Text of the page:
(NSF/TALLAHASSEE, FL/March 27, 2023) — A House panel Monday rolled out a proposal that could help speed up land acquisitions for a proposed statewide wildlife corridor by allowing some deals to bypass approval from the governor and Cabinet.
The House Agriculture, Conservation & Resiliency Subcommittee backed the proposal (PCB ACR 23-01), which, in part, would allow the Department of Environmental Protection to sign off on land buys up to $5 million without waiting for the governor and Cabinet to meet.
Currently, the governor and Cabinet, sitting as the Board of Trustees of the Internal Improvement Trust Fund, vote on all land deals topping $1 million.
Subcommittee Chairman James Buchanan, R-Osprey, said the bill would prioritize acquiring land at risk of development or within the footprint of the proposed 18 million-acre wildlife corridor, which is expected to link lands from the Florida Keys to the Panhandle.
“This is streamlining the process in a big way and cutting down on the timeframe,” Buchanan said.
A 2021 law, known as the Florida Wildlife Corridor Act, called for pumping $300 million a year into the corridor effort, with about 8 million acres needing to be secured. Lawmakers have a goal of acquiring 900,000 of the needed acres by the end of the decade.
The Senate on March 8 passed a bill (SB 106) that calls for a one-time $200 million expenditure next fiscal year to link bicycle and hiking trails to the corridor. That bill is pending in the House.
The bill approved Monday by the House panel also would direct $100 million a year to the Department of Environmental Protection for the Florida Forever conservation program. That money would come from the state’s Land Acquisition Trust Fund.
“One thing that was talked about is making sure of consistency in funding over time. That’s one thing we’re doing in this bill,” Buchanan said.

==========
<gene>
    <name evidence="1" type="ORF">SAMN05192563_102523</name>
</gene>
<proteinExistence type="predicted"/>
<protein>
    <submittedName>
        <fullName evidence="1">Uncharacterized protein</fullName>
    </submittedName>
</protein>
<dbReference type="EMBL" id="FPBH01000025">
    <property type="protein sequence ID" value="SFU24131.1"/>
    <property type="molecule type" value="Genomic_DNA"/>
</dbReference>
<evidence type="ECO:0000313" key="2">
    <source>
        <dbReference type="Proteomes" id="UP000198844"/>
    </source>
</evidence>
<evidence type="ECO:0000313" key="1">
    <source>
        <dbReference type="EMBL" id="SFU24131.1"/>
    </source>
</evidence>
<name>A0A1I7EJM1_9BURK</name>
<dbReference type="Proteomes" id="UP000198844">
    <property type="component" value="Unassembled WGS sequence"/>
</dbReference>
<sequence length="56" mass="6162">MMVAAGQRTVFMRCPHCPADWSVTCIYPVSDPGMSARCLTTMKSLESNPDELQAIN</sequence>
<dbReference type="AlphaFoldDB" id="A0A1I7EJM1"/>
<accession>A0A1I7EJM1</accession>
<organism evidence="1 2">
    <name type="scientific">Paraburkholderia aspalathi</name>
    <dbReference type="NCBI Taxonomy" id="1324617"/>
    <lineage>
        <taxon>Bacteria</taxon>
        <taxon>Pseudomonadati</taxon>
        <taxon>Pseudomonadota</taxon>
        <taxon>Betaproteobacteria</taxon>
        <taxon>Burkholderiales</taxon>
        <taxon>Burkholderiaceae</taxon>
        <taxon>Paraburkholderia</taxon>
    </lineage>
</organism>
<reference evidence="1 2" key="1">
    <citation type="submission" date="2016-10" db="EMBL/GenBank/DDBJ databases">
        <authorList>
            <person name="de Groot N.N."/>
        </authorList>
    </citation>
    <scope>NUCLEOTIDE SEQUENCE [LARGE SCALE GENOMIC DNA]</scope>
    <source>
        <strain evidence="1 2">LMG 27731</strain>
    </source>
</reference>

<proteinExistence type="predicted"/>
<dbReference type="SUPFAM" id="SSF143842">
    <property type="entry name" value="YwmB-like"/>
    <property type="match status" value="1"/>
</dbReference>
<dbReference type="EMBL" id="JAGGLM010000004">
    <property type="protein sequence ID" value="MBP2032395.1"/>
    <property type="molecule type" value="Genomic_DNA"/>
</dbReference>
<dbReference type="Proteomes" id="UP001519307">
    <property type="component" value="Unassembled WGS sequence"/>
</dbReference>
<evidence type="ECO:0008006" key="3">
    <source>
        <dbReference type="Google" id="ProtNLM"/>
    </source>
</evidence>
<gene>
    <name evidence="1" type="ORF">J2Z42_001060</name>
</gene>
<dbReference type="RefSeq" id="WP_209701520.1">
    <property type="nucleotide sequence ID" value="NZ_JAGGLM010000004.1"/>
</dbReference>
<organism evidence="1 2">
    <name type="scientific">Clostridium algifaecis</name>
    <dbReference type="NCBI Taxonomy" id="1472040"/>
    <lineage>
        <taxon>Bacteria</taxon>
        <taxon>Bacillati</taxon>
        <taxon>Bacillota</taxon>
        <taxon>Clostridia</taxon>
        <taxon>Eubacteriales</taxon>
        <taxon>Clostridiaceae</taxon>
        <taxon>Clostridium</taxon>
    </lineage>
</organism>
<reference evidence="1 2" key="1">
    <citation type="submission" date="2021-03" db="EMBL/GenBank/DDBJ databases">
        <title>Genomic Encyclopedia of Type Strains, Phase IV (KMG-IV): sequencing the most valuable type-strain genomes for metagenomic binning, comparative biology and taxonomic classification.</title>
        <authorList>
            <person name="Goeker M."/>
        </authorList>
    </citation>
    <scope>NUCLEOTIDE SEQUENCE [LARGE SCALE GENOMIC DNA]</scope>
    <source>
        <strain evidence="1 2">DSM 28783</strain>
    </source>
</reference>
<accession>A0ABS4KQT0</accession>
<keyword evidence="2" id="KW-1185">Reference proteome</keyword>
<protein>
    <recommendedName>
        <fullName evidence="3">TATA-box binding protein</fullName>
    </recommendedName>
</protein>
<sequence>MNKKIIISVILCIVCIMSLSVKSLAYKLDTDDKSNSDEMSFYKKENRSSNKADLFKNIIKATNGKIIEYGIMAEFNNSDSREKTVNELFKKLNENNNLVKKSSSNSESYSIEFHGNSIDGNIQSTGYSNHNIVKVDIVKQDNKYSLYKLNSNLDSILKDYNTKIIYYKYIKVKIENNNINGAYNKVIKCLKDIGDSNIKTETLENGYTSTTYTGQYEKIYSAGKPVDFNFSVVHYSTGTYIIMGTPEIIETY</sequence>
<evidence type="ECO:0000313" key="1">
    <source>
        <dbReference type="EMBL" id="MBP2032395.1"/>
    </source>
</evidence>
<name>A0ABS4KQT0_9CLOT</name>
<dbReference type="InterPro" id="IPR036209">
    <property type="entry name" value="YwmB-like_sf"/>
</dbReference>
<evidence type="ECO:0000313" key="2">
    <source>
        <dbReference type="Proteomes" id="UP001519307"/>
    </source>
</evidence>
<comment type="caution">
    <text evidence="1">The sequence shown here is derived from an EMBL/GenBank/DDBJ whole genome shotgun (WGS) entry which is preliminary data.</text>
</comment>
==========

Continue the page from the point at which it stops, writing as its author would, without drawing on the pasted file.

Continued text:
The Land Acquisition Trust Fund receives money through a 2014 constitutional amendment that requires one-third of the revenue from documentary-stamp taxes on real estate transactions go to land conservation.
Will Abberger, director of The Trust for Public Land, said dedicating $100 million a year to land preservation is “a great start.”
Abberger said he would like to see something closer to the full $251 million for land acquisition that was included in an initial House budget proposal for the 2023-2024 fiscal year. More than a decade ago, $300 million a year was directed into the Florida Forever program.
“Having consistent predictable funding is critically important for meeting these goals,” Abberger said.
An initial Senate budget proposal would provide $542 million for land-acquisition programs, including $300 million for conservation easements. Such easements protect land from development while often allowing farming or ranching operations to continue.
Lawmakers have designated portions of the Land Acquisition Trust Fund money to various work across the state, with at least $200 million a year for Everglades restoration projects, $64 million to an Everglades Agricultural Area reservoir project, $50 million for a Lake Okeechobee watershed restoration project, $50 million for natural springs and $5 million for Lake Apopka.
By Jim Turner, News Service of Florida